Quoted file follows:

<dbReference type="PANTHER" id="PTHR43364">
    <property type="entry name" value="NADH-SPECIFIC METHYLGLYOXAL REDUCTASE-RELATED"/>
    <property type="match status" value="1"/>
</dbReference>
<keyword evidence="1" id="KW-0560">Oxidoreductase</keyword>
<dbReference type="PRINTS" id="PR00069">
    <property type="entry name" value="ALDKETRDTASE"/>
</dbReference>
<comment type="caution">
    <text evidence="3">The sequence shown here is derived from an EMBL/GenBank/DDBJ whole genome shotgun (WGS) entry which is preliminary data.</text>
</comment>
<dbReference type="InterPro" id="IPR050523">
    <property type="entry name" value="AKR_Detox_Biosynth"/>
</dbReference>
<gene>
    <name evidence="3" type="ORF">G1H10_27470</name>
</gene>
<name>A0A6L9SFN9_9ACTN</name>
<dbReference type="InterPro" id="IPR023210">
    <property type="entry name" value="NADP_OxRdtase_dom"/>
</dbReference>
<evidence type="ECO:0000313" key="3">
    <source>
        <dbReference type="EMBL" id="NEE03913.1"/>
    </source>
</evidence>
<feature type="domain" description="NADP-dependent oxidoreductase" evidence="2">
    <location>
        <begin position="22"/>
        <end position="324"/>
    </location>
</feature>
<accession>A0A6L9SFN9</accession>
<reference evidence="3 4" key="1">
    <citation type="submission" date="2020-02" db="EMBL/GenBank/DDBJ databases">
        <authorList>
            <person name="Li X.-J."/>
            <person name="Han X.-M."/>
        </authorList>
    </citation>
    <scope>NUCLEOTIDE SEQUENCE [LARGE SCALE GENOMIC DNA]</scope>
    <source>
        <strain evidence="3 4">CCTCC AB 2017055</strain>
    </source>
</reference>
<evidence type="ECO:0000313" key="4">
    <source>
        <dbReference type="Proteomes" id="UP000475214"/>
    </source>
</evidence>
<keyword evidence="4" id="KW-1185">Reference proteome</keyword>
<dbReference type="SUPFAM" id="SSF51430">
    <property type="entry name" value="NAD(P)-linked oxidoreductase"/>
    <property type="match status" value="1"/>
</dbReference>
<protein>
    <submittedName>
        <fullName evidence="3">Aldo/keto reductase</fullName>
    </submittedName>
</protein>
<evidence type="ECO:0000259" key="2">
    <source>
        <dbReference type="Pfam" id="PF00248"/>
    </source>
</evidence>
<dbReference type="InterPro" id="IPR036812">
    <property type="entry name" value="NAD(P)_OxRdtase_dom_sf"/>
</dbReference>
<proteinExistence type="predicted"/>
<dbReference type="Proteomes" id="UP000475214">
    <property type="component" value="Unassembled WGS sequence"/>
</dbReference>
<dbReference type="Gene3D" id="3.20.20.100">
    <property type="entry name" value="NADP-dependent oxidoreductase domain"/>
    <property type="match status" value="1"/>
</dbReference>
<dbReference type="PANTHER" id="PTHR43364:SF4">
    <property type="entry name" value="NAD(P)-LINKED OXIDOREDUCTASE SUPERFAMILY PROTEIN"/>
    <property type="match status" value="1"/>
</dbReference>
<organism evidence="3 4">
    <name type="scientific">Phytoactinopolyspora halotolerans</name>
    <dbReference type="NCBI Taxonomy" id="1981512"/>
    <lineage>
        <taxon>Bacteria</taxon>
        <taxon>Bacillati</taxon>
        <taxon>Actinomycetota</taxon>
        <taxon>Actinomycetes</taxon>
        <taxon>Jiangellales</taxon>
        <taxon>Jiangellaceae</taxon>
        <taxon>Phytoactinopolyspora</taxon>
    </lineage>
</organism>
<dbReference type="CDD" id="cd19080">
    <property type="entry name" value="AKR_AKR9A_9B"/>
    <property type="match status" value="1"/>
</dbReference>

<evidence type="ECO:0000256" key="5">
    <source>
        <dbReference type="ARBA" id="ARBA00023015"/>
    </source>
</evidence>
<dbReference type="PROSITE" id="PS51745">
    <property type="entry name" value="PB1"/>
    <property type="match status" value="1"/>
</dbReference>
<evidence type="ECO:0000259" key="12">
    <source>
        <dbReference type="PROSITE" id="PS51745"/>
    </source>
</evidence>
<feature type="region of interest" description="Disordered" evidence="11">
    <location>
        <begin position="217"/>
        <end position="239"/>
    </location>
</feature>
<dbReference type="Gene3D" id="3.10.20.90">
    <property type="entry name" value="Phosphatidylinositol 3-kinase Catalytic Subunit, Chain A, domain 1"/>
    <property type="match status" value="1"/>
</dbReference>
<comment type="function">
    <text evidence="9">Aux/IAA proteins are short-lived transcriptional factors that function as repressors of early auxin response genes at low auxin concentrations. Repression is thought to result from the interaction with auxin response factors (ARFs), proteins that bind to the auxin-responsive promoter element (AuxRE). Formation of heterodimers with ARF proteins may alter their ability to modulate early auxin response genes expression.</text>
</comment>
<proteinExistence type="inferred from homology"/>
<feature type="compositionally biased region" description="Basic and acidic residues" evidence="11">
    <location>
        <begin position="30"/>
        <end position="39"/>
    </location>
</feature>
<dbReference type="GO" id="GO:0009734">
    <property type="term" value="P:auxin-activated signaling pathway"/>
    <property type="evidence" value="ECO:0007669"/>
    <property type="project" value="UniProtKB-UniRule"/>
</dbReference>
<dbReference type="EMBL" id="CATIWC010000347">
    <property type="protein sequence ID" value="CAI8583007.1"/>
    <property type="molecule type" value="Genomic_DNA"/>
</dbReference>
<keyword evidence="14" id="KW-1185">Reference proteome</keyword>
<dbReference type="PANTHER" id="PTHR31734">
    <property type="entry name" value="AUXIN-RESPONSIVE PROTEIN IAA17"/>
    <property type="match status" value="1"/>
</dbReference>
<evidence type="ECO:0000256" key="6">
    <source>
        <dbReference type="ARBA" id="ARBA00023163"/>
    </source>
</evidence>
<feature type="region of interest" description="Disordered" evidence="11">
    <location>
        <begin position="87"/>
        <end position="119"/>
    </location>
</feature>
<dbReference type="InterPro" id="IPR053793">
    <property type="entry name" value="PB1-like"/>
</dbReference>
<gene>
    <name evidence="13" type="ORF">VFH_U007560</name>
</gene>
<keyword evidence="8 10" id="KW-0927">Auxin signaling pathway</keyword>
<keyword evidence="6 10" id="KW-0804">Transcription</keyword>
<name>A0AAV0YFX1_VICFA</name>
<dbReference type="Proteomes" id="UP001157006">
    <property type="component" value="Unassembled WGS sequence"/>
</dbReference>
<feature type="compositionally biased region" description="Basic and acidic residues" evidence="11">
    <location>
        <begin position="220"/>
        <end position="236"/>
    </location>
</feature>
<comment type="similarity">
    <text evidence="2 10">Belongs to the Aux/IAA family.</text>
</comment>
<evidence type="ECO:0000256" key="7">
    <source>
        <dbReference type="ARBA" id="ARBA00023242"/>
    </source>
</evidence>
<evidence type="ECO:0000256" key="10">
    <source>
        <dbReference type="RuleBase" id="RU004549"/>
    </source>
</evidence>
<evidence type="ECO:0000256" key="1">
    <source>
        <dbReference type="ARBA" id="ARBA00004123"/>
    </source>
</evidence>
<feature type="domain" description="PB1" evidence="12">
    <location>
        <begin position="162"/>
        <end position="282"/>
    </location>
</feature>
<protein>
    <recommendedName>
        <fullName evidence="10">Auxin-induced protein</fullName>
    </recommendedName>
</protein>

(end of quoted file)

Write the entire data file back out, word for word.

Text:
<dbReference type="PANTHER" id="PTHR43364">
    <property type="entry name" value="NADH-SPECIFIC METHYLGLYOXAL REDUCTASE-RELATED"/>
    <property type="match status" value="1"/>
</dbReference>
<keyword evidence="1" id="KW-0560">Oxidoreductase</keyword>
<dbReference type="PRINTS" id="PR00069">
    <property type="entry name" value="ALDKETRDTASE"/>
</dbReference>
<comment type="caution">
    <text evidence="3">The sequence shown here is derived from an EMBL/GenBank/DDBJ whole genome shotgun (WGS) entry which is preliminary data.</text>
</comment>
<dbReference type="InterPro" id="IPR050523">
    <property type="entry name" value="AKR_Detox_Biosynth"/>
</dbReference>
<gene>
    <name evidence="3" type="ORF">G1H10_27470</name>
</gene>
<name>A0A6L9SFN9_9ACTN</name>
<dbReference type="InterPro" id="IPR023210">
    <property type="entry name" value="NADP_OxRdtase_dom"/>
</dbReference>
<evidence type="ECO:0000313" key="3">
    <source>
        <dbReference type="EMBL" id="NEE03913.1"/>
    </source>
</evidence>
<feature type="domain" description="NADP-dependent oxidoreductase" evidence="2">
    <location>
        <begin position="22"/>
        <end position="324"/>
    </location>
</feature>
<accession>A0A6L9SFN9</accession>
<reference evidence="3 4" key="1">
    <citation type="submission" date="2020-02" db="EMBL/GenBank/DDBJ databases">
        <authorList>
            <person name="Li X.-J."/>
            <person name="Han X.-M."/>
        </authorList>
    </citation>
    <scope>NUCLEOTIDE SEQUENCE [LARGE SCALE GENOMIC DNA]</scope>
    <source>
        <strain evidence="3 4">CCTCC AB 2017055</strain>
    </source>
</reference>
<evidence type="ECO:0000313" key="4">
    <source>
        <dbReference type="Proteomes" id="UP000475214"/>
    </source>
</evidence>
<keyword evidence="4" id="KW-1185">Reference proteome</keyword>
<dbReference type="SUPFAM" id="SSF51430">
    <property type="entry name" value="NAD(P)-linked oxidoreductase"/>
    <property type="match status" value="1"/>
</dbReference>
<protein>
    <submittedName>
        <fullName evidence="3">Aldo/keto reductase</fullName>
    </submittedName>
</protein>
<evidence type="ECO:0000259" key="2">
    <source>
        <dbReference type="Pfam" id="PF00248"/>
    </source>
</evidence>
<dbReference type="InterPro" id="IPR036812">
    <property type="entry name" value="NAD(P)_OxRdtase_dom_sf"/>
</dbReference>
<proteinExistence type="predicted"/>
<dbReference type="Proteomes" id="UP000475214">
    <property type="component" value="Unassembled WGS sequence"/>
</dbReference>
<dbReference type="Gene3D" id="3.20.20.100">
    <property type="entry name" value="NADP-dependent oxidoreductase domain"/>
    <property type="match status" value="1"/>
</dbReference>
<dbReference type="PANTHER" id="PTHR43364:SF4">
    <property type="entry name" value="NAD(P)-LINKED OXIDOREDUCTASE SUPERFAMILY PROTEIN"/>
    <property type="match status" value="1"/>
</dbReference>
<organism evidence="3 4">
    <name type="scientific">Phytoactinopolyspora halotolerans</name>
    <dbReference type="NCBI Taxonomy" id="1981512"/>
    <lineage>
        <taxon>Bacteria</taxon>
        <taxon>Bacillati</taxon>
        <taxon>Actinomycetota</taxon>
        <taxon>Actinomycetes</taxon>
        <taxon>Jiangellales</taxon>
        <taxon>Jiangellaceae</taxon>
        <taxon>Phytoactinopolyspora</taxon>
    </lineage>
</organism>
<dbReference type="CDD" id="cd19080">
    <property type="entry name" value="AKR_AKR9A_9B"/>
    <property type="match status" value="1"/>
</dbReference>

<evidence type="ECO:0000256" key="5">
    <source>
        <dbReference type="ARBA" id="ARBA00023015"/>
    </source>
</evidence>
<dbReference type="PROSITE" id="PS51745">
    <property type="entry name" value="PB1"/>
    <property type="match status" value="1"/>
</dbReference>
<evidence type="ECO:0000259" key="12">
    <source>
        <dbReference type="PROSITE" id="PS51745"/>
    </source>
</evidence>
<feature type="region of interest" description="Disordered" evidence="11">
    <location>
        <begin position="217"/>
        <end position="239"/>
    </location>
</feature>
<dbReference type="Gene3D" id="3.10.20.90">
    <property type="entry name" value="Phosphatidylinositol 3-kinase Catalytic Subunit, Chain A, domain 1"/>
    <property type="match status" value="1"/>
</dbReference>
<comment type="function">
    <text evidence="9">Aux/IAA proteins are short-lived transcriptional factors that function as repressors of early auxin response genes at low auxin concentrations. Repression is thought to result from the interaction with auxin response factors (ARFs), proteins that bind to the auxin-responsive promoter element (AuxRE). Formation of heterodimers with ARF proteins may alter their ability to modulate early auxin response genes expression.</text>
</comment>
<proteinExistence type="inferred from homology"/>
<feature type="compositionally biased region" description="Basic and acidic residues" evidence="11">
    <location>
        <begin position="30"/>
        <end position="39"/>
    </location>
</feature>
<dbReference type="GO" id="GO:0009734">
    <property type="term" value="P:auxin-activated signaling pathway"/>
    <property type="evidence" value="ECO:0007669"/>
    <property type="project" value="UniProtKB-UniRule"/>
</dbReference>
<dbReference type="EMBL" id="CATIWC010000347">
    <property type="protein sequence ID" value="CAI8583007.1"/>
    <property type="molecule type" value="Genomic_DNA"/>
</dbReference>
<keyword evidence="14" id="KW-1185">Reference proteome</keyword>
<dbReference type="PANTHER" id="PTHR31734">
    <property type="entry name" value="AUXIN-RESPONSIVE PROTEIN IAA17"/>
    <property type="match status" value="1"/>
</dbReference>
<evidence type="ECO:0000256" key="6">
    <source>
        <dbReference type="ARBA" id="ARBA00023163"/>
    </source>
</evidence>
<feature type="region of interest" description="Disordered" evidence="11">
    <location>
        <begin position="87"/>
        <end position="119"/>
    </location>
</feature>
<dbReference type="InterPro" id="IPR053793">
    <property type="entry name" value="PB1-like"/>
</dbReference>
<gene>
    <name evidence="13" type="ORF">VFH_U007560</name>
</gene>
<keyword evidence="8 10" id="KW-0927">Auxin signaling pathway</keyword>
<keyword evidence="6 10" id="KW-0804">Transcription</keyword>
<name>A0AAV0YFX1_VICFA</name>
<dbReference type="Proteomes" id="UP001157006">
    <property type="component" value="Unassembled WGS sequence"/>
</dbReference>
<feature type="compositionally biased region" description="Basic and acidic residues" evidence="11">
    <location>
        <begin position="220"/>
        <end position="236"/>
    </location>
</feature>
<comment type="similarity">
    <text evidence="2 10">Belongs to the Aux/IAA family.</text>
</comment>
<evidence type="ECO:0000256" key="7">
    <source>
        <dbReference type="ARBA" id="ARBA00023242"/>
    </source>
</evidence>
<evidence type="ECO:0000256" key="10">
    <source>
        <dbReference type="RuleBase" id="RU004549"/>
    </source>
</evidence>
<evidence type="ECO:0000256" key="1">
    <source>
        <dbReference type="ARBA" id="ARBA00004123"/>
    </source>
</evidence>
<feature type="domain" description="PB1" evidence="12">
    <location>
        <begin position="162"/>
        <end position="282"/>
    </location>
</feature>
<protein>
    <recommendedName>
        <fullName evidence="10">Auxin-induced protein</fullName>
    </recommendedName>
</protein>